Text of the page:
Berry’s tale grabs the reader right from the start. Free of lulls and full of excitement, Secondhand Charm introduces the reader to a new kind of heroine. While the novel fits into the classic girl-next-door-discovers-she-is-actually-gifted genre, it also introduces a new twist on magic. This twist comes in the form of a unique sea serpent-human bond, which throws Evie into a sisterhood of foreign myth. While Evie discovers who she is and what she can now do, she also struggles with whether and how these discoveries will reform who she is. Berry deftly throws the reader into Evie’s situation providing all the tools yet still leaving the reader to puzzle everything out along with Evie. Secondhand Charm is a fast-paced and intriguing novel, and it will enchant you through to the finish.

Wednesday, June 15, 2011

Make Your Own Onesie

For a baby shower I threw, I had the guests decorate onesies. I bought multiple white onesies in various sizes and some fabric markers. Each guest, including the mom-to-be, made a unique design especially for the new baby. This is one of the onesies I made for my friend:

The activity was so much fun! I loved seeing what everyone did.

I enjoyed making the onesies so much that I decided to make some for my baby boy. I made a dinosaur one that I based off a copyrighted image (so it isn't shown), and I made this gecko one. I think I'm going to have to make more!

Tuesday, April 19, 2011

Book Wreath

All you need for this fun wreath is some old books, a straw wreath, ribbon, and hot glue.

First, wrap and glue ribbon all around your wreath.

Second, attach some ribbon to your wreath so you can easily hang it up.

Third, cut your books up. I cut mine into rectangles measuring 3" x 4.5."

Fourth, place the center of your rectangle over the end of an unsharpened pencil and then mash the paper around it.

Fifth, put a dot of hot glue on the end of your mashed paper and glue it to your wreath. Repeat with each piece of paper until your entire wreath is covered. Note: cover your wreath loosely at first, leaving plenty of space between each piece of paper. This will allow the glue to dry and keep your pages from pushing each other off (and making you glue them down all over again). After you've done a loose covering you can go back and fill in the gaps until your wreath is nice and full.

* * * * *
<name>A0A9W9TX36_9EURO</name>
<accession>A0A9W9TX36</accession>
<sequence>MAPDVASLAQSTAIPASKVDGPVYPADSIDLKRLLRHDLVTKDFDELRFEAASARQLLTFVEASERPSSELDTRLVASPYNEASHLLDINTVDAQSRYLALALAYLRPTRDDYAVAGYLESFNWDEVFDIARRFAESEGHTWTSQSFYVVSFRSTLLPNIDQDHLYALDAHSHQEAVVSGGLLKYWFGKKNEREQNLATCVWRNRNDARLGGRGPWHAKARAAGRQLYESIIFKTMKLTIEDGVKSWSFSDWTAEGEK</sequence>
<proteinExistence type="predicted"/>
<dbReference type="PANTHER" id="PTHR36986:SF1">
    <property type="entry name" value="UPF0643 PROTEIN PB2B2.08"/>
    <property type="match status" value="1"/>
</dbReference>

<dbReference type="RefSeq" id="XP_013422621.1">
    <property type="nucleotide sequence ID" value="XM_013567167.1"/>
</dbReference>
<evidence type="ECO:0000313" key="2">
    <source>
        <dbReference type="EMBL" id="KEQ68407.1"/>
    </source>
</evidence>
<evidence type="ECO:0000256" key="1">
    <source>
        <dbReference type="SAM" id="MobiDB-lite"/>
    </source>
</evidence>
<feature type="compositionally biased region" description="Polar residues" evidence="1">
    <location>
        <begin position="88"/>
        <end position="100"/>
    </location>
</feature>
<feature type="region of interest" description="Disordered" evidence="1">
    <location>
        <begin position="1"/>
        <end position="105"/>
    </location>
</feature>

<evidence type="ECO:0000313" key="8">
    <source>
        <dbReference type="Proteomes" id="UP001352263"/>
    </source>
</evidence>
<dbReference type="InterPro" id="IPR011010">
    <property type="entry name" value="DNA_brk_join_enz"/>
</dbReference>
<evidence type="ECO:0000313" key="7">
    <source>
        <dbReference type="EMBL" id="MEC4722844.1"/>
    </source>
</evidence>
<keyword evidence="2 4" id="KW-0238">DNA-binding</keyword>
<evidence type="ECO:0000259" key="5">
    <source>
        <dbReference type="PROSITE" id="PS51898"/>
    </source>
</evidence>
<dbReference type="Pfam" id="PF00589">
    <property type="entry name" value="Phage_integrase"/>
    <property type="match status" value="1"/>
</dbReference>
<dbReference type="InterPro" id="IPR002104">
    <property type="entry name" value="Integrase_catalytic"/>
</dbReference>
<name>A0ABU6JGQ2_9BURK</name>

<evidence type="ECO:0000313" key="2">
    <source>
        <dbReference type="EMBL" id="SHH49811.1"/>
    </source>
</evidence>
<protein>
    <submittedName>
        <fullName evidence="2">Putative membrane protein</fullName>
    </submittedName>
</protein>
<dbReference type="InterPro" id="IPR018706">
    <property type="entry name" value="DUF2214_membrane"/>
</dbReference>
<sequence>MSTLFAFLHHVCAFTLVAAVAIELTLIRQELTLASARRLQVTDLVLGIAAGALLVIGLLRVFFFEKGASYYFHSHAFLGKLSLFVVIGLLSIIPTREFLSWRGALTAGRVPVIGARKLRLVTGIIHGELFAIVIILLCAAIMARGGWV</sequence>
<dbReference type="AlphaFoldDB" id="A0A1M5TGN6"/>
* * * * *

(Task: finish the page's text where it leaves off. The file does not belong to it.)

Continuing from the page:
Sixth, admire your handiwork!

Saturday, April 2, 2011

April Showers Paper Art

I had several of my friends over this last week for a craft afternoon. We were originally going to decorate a frame and do something with "spring has sprung." I didn't really want to do that though, so my husband suggested "April showers bring May flowers" and this is what I created:

Thursday, March 17, 2011

Book Review: Princess Academy

Star Rating 4/5

Princess Academy

By Shannon Hale

Though she has always lived on Mount Eskel, Miri is not like the other mountain girls. She is small and fragile like the flower she was named after. Each day while all the other members of the village work in the quarry, except those who are too young or too old, Miri watches her family’s goats. Her father won’t allow her to work in the quarry with the others. Unable to contribute in the same way as the others, Miri fears she is worthless and wonders whether her father even loves her. Daily she dreams of cutting out linder blocks and using quarry-speech with the others. Even her childhood friend Peder has started to work with the others, leaving Miri alone with the goats.